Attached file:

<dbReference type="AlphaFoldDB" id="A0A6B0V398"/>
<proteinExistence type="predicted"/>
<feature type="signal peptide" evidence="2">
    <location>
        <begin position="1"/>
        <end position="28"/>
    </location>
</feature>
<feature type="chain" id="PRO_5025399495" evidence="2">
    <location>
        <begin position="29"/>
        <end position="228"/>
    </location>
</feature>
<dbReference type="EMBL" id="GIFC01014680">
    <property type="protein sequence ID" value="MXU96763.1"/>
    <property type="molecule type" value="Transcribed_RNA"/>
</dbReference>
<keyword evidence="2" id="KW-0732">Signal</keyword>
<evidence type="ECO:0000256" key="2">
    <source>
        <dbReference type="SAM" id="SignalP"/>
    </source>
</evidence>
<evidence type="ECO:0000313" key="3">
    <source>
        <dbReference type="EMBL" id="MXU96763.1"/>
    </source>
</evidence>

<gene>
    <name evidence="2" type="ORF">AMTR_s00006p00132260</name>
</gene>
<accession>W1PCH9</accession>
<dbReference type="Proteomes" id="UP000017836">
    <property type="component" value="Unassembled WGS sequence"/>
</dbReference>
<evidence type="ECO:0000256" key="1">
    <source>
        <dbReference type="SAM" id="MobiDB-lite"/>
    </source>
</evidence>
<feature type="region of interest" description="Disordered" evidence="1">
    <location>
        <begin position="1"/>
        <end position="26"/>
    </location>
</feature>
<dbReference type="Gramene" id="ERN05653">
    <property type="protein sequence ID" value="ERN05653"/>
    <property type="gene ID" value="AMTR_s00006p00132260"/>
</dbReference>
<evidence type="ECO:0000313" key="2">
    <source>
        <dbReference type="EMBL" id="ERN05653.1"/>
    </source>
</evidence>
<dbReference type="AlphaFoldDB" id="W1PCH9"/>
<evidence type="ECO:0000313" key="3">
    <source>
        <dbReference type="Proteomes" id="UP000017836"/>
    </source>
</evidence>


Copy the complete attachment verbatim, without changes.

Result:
<dbReference type="AlphaFoldDB" id="A0A6B0V398"/>
<proteinExistence type="predicted"/>
<feature type="signal peptide" evidence="2">
    <location>
        <begin position="1"/>
        <end position="28"/>
    </location>
</feature>
<feature type="chain" id="PRO_5025399495" evidence="2">
    <location>
        <begin position="29"/>
        <end position="228"/>
    </location>
</feature>
<dbReference type="EMBL" id="GIFC01014680">
    <property type="protein sequence ID" value="MXU96763.1"/>
    <property type="molecule type" value="Transcribed_RNA"/>
</dbReference>
<keyword evidence="2" id="KW-0732">Signal</keyword>
<evidence type="ECO:0000256" key="2">
    <source>
        <dbReference type="SAM" id="SignalP"/>
    </source>
</evidence>
<evidence type="ECO:0000313" key="3">
    <source>
        <dbReference type="EMBL" id="MXU96763.1"/>
    </source>
</evidence>

<gene>
    <name evidence="2" type="ORF">AMTR_s00006p00132260</name>
</gene>
<accession>W1PCH9</accession>
<dbReference type="Proteomes" id="UP000017836">
    <property type="component" value="Unassembled WGS sequence"/>
</dbReference>
<evidence type="ECO:0000256" key="1">
    <source>
        <dbReference type="SAM" id="MobiDB-lite"/>
    </source>
</evidence>
<feature type="region of interest" description="Disordered" evidence="1">
    <location>
        <begin position="1"/>
        <end position="26"/>
    </location>
</feature>
<dbReference type="Gramene" id="ERN05653">
    <property type="protein sequence ID" value="ERN05653"/>
    <property type="gene ID" value="AMTR_s00006p00132260"/>
</dbReference>
<evidence type="ECO:0000313" key="2">
    <source>
        <dbReference type="EMBL" id="ERN05653.1"/>
    </source>
</evidence>
<dbReference type="AlphaFoldDB" id="W1PCH9"/>
<evidence type="ECO:0000313" key="3">
    <source>
        <dbReference type="Proteomes" id="UP000017836"/>
    </source>
</evidence>